Engine sludge is the thick black deposit that coats an engine's interior cavities. MolaKule at BITOG reports the following about black sludge formation:
A. Black Sludge is defined as thick to solid material with low water content, of dark color, light oil insolubles, and typically found in rocker cover, cylinder head, timing chain cover, oil sump, oil pump screen, and oil rings in variable quantities.
B. Cause of Black Sludge in more modern engines.
1. Promoted by mixed driving conditions in which there is stop and go and highway operations.
2. Starts with Nitrous oxides in Lean-Burn engines reacting with blow-by gasses.
3. High spark advance, high temperature of combustion, lean fuel/air ratios, high compression.
4. Fouled air ventilation systems (PCV), combined with low operating temperature driving conditions.
5. Longer oil change intervals.
6. Higher oil temperatures.
7. Lower sump capacity.
Detergents and dispersants in an engine oil work as follows.
Detergent and dispersant additives are used to keep the engine's metal surfaces clean, prevent the formation of deposits and to neutralize the harmful effects of corrosive acids that are formed by the combustion of diesel and gasoline fuels.
All engine oils, as they deteriorate either due to oxidation or by contamination, will form insoluble sludge and varnishes and resins that can become deposited on the surfaces of the engine. Once deposited, these sludge, varnish and resins can block oil lines and oil passages causing the flow of the engine oil from reaching the parts be lubricated. This in turn can result in increased wear, heat buildup and eventual engine failure.
Further engine oils can be exposed to fuel soot due to incomplete combustion of the fuel or carbon being introduced into the engine by various emission controls, acids formed by the combustion of the fuel, and the ingestion of moisture and dirt from the engine's air intake system. If these contaminants are allowed to buildup in the engine oil they can result in:
Increased engine wear, especially in the valve train area
Increased deposits, especially in the piston rings and crownland of the piston.
Increased cylinder bore polishing
Thickening of the engine oil's viscosity
The formation of oxidation precursors in the engine oil
Poor oil pumpability especially during cold weather conditions
Plugging of oil filters
Rapid depletion of the engine oil's additive system
Decreased engine durability and life.
In order to prevent the formation of these deposits, sludge and resins, it is important that the engine oil contain an effective detergent/dispersant additive system.
Detergents are oil soluble bases that are derived from the organic soaps or salts of calcium, magnesium or sodium or, barium. Primarily, today they are calcium or magnesium based. These materials are often referred to as organo-metallic compounds and they are polar in nature, which allows them to cling to the surfaces of particles. Detergents serve two principal functions.
First, they lift any deposits from the surfaces from the surfaces of the engine to which they adhere to and then chemically combine to form a barrier film, which keeps the deposits from coming out of suspension and coagulating. Detergents form two kinds of barrier films. On small particles, (generally less than 0.02 microns in size), detergents form an absorbed film which slows down coagulation of the particles. On much larger particles, (ranging from 0.5 to 1.5 microns in size), detergents cause the particle surfaces to acquire an electrical charge of the same sign so they can repel each other.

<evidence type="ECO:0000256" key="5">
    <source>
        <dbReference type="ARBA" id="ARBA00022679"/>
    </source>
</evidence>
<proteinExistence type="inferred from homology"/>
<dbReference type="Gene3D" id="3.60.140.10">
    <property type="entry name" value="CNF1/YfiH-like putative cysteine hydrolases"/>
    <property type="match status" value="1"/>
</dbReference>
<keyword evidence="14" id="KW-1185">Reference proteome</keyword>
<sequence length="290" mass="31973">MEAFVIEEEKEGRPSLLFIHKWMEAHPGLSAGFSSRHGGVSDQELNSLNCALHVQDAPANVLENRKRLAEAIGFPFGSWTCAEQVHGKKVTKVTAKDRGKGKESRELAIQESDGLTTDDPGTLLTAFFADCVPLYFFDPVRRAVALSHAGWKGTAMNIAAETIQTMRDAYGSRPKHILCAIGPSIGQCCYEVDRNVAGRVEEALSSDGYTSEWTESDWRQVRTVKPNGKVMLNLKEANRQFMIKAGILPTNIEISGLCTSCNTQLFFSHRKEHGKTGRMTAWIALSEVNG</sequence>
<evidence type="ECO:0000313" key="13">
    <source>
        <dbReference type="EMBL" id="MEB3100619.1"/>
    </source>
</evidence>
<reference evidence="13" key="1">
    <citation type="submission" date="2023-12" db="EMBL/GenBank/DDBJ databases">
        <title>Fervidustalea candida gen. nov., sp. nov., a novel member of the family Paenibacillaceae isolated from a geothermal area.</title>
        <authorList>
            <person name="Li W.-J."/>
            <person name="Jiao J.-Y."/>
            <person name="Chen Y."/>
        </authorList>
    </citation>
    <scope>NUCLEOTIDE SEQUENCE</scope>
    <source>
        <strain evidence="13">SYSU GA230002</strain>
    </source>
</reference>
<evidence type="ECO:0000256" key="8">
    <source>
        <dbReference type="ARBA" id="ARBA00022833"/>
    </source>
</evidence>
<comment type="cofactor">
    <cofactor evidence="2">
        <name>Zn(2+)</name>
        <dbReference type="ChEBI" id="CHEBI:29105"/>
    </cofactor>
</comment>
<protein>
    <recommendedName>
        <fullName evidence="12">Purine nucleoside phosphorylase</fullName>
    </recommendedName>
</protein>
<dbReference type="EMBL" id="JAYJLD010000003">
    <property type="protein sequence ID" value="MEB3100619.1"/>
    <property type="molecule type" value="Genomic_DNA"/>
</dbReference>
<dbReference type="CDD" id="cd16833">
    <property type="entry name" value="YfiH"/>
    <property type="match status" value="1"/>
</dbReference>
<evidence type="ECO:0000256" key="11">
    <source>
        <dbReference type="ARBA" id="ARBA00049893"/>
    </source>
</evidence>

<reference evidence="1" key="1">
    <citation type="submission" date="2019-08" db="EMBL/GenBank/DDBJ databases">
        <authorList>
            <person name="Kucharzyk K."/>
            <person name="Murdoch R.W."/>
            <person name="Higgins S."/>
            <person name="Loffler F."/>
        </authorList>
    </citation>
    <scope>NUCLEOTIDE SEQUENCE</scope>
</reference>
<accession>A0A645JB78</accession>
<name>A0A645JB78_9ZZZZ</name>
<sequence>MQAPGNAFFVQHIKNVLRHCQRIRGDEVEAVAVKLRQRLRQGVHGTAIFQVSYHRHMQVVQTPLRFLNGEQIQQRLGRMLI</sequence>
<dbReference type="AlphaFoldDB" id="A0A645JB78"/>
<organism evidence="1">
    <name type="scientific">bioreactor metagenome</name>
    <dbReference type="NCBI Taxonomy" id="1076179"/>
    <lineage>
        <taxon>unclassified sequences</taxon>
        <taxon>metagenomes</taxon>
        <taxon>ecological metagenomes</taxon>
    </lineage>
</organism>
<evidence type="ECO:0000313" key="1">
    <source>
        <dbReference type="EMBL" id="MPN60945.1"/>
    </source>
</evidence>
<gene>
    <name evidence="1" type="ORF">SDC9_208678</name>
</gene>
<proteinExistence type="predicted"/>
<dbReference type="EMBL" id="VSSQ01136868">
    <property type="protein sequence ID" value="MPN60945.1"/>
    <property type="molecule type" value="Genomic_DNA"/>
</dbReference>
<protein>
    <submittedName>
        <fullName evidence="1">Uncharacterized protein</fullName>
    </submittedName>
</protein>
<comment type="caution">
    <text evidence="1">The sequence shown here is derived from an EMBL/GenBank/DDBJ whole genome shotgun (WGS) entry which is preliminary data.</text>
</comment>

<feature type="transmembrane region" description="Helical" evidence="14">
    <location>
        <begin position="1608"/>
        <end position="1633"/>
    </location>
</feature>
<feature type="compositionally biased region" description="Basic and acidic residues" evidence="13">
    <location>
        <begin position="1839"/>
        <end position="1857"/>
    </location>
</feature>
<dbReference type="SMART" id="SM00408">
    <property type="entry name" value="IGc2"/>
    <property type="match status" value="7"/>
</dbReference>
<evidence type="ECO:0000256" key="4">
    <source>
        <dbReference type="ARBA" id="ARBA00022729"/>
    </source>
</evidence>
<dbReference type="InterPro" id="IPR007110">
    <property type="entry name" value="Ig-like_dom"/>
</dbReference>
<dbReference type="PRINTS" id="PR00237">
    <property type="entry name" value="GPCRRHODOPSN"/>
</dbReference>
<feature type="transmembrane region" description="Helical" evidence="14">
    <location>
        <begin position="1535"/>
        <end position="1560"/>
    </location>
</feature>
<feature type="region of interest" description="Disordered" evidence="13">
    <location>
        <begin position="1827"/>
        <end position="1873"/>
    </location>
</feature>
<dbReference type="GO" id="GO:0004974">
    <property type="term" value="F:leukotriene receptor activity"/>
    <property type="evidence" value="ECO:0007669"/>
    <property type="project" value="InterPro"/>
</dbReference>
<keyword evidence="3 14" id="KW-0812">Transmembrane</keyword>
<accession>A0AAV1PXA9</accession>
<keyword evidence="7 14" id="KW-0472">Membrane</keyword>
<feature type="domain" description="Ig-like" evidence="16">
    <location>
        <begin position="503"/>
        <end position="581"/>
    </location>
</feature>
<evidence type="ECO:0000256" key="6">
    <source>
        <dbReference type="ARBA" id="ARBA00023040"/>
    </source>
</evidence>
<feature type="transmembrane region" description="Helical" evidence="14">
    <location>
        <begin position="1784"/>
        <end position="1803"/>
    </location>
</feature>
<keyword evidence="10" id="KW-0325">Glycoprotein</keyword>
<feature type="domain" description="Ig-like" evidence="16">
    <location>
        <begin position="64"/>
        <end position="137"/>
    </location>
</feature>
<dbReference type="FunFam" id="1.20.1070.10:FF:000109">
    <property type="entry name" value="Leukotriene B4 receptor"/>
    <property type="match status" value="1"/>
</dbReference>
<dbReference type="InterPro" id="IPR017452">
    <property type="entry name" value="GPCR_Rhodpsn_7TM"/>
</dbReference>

The polar metallic heads of detergents have a great affinity for each other. These molecules attract each other like magnets and form clusters called "micelles".
The deposit precursors being oil-insoluble have a greater affinity for the detergent molecule than the oil molecules. They are attracted to the detergent micelles (much like iron fillings are drawn to a magnet) and trapped within them. Thus, they are kept in solution in the engine oil and cannot settle out to form deposits in the engine.
The number of particles that can be contained in a micelle is limited. When a number of particles exceed the capacity of the type of detergent chemistry being used deposits can form. Therefore it is necessary that the engine oil be drained before this happens if engine cleanliness is to be maintained.
Secondly, detergents neutralize any acids formed by the combustion of the fuel by chemically reacting with the acids in order to form harmless neutralized chemicals.
Dispersants are polar additives that are used to disperse sludge and soot particles for the purpose of preventing agglomeration, settling and deposits. Dispersants envelops particles and keep them finely divided. Dispersants are polymeric and ashless compounds. These compounds are based on long chain hydrocarbons, which are acidified and then neutralized with a compound containing basic nitrogen.
The hydrocarbon portion provides oil solubility, while the nitrogen portion provides an active site that attracts and holds potential deposit forming materials to keep them suspended in the engine oil.
This dispersant molecule combines a compact, electrically polar head and a long, oil soluble tail, which might look like this.
In a succinimide dispersant, (which is the most widely used type of dispersant chemistry used), the piece on the left containing nitrogen (N) is the polar head; the piece both containing nitrogen (N) and oxygen (O) is the connecting link. "R" is the long, oil soluble tail. The polar heads attach themselves to any deposits or acids that may be formed by the combustion of the fuel to form micelles which are taken into solution in the oil by the R's. These micelles can trap deposit precursors up to 0.05 microns in size by proving a thick absorbed barrier film or they can also hold larger particles up to 0.1 micron in size by electrical charge repulsion. In this state, the acids and deposits cannot see the engine's metallic surfaces.